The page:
How to Impress Your Largest Clients and Unlock Liquidity
Financial advisors have a tough job, as they are required to wear many different hats on a daily basis. Advisors are asset allocators, market analysts, sales prospectors, and sometimes are required to act as a client’s psychologist when things become turbulent in financial markets. Their job is to maintain and service their current client base while simultaneously seeking out new clients and funds for investment. As a result, their schedules are often very busy, leaving little time to seek alternative ways to generate alpha for their clients.
The holy grail for advisors is having a book of large clients who are eager to refer their colleagues and friends. However, this is not something that’s easily achieved. High-net-worth individuals are oftentimes the most market savvy, require the most attention, and have been approached by numerous advisors in the past. As a result, a financial advisor must do something to stand out from the crowd in order to attract and retain these clients.
Most wealthy people have significant tax liabilities, and it’s no secret that they hate paying taxes. Their fortunes have grown over time, and with that comes the requirement to give Uncle Sam his cut whenever a profit is realized. Because of this, many just choose to defer a sale and hold onto whatever assets are in their portfolio. This can be a big mistake, and many investors and advisors make it. Clients with large, concentrated positions tend to amass their wealth by (1) working at the company that provided them equity, (2) inheriting a position or (3) taking a sizeable, concentrated position that worked out…. for now. Numerous studies have shown that portfolios with concentrated positions will eventually underperform the market – it’s only a matter of time. 1Nathan Sosner, “When Fortune Doesn’t Favor the Bold. Perils of Volatility for Wealth Growth and Preservation. ”The Journal of Wealth Management Winter 2022, jwm.2022.1.189; DOI: https://doi.org/10.3905/jwm.2022.1.189 2Baird’s Private Wealth Management Research, “The Hidden Cost of Holding a Concentrated Position. Why diversification can help to protect wealth.” https://www.bairdwealth.com/siteassets/pdfs/hidden-cost-holding-concentrated-position.pdf 3Bernt Arne Ødegard, “The diversification cost of large, concentrated equity stakes. How big is it? Is it justified?” Finance Research Letters Volume 6, Issue 2. https://doi.org/10.1016/j.frl.2009.01.003 Holding a concentrated portfolio generally increases volatility, adds to biases, and leaves little cash available for new investments. It also makes properly managing a portfolio difficult and time consuming.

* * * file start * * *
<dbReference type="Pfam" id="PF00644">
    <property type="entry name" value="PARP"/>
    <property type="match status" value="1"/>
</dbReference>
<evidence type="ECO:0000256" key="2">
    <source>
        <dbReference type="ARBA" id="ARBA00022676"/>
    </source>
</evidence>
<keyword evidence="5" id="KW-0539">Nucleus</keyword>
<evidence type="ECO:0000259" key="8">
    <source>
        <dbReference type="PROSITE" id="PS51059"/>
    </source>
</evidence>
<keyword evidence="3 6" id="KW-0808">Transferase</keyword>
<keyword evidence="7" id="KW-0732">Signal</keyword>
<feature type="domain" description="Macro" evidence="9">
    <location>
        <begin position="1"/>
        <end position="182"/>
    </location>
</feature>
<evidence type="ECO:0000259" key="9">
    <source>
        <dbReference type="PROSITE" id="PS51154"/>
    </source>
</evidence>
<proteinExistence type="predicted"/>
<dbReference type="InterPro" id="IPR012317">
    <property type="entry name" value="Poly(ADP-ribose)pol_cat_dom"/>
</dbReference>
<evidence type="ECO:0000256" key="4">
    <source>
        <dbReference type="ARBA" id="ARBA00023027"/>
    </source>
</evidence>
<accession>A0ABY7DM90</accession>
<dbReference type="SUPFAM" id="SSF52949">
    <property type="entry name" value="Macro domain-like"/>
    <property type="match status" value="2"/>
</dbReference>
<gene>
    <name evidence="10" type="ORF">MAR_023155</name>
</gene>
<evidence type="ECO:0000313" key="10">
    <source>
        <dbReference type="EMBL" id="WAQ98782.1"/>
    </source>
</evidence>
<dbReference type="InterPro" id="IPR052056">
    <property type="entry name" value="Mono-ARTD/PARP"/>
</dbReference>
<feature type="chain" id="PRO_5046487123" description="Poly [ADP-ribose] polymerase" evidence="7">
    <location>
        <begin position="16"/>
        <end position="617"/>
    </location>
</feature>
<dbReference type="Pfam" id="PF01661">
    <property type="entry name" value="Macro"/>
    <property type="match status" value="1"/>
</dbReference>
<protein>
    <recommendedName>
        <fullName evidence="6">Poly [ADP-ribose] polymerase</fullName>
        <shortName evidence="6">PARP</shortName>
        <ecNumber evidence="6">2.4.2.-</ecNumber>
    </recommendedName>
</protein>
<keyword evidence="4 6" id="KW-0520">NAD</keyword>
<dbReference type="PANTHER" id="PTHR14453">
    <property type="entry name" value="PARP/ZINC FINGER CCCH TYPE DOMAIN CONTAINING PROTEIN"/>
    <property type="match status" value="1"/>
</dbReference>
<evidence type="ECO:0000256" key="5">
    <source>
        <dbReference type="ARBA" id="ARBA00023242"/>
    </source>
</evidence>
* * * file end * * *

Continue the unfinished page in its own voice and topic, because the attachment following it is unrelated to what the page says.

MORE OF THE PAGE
The good news is that there are tools that provide solutions to these common problems experienced by high-net-worth individuals. Options are often (and rightly) viewed in a negative light among retail investors, as they can be very risky and lead to substantial losses. Options are complex and can be intimidating to even the most seasoned investor. What many people don’t realize, though, is that options can also be powerful tools for tax optimization and hedging within a portfolio. When correctly implemented, an option overlay strategy may completely eliminate tax liability on certain concentrated positions, while simultaneously hedging downside risk. Imagine telling a client with hundreds of thousands, if not millions of dollars of embedded gains that you have a panacea for their concentrated position woes, and you can help them rebalance the position without having to pay much or any capital gains taxes. Offering a little-known tax optimization strategy can serve as a means of differentiation for an advisor, providing material future potential growth opportunities such as referrals for their business. These strategies can potentially unlock liquidity, reduce portfolio volatility, enhance returns, and further opportunities for the people who are most likely your wealthiest clients.
If you currently have clients in this position or would like to learn more about tax-optimization strategies that can help grow your business, contact us for a consultation.
This blog post is for informational or educational purposes only and is not intended as investment advice. Any discussion of investment strategy or approach is intended only to illustrate investment concepts and in no case does the discussion represent Exceed Advisory’s investment performance or the results of any Exceed Advisory portfolio. We provide investment advice only to clients and only after entering into an advisory agreement and obtaining information concerning individual needs and objectives. We think the information provided is accurate, but accuracy is not guaranteed. All investing in securities involves risks, including the risk of loss.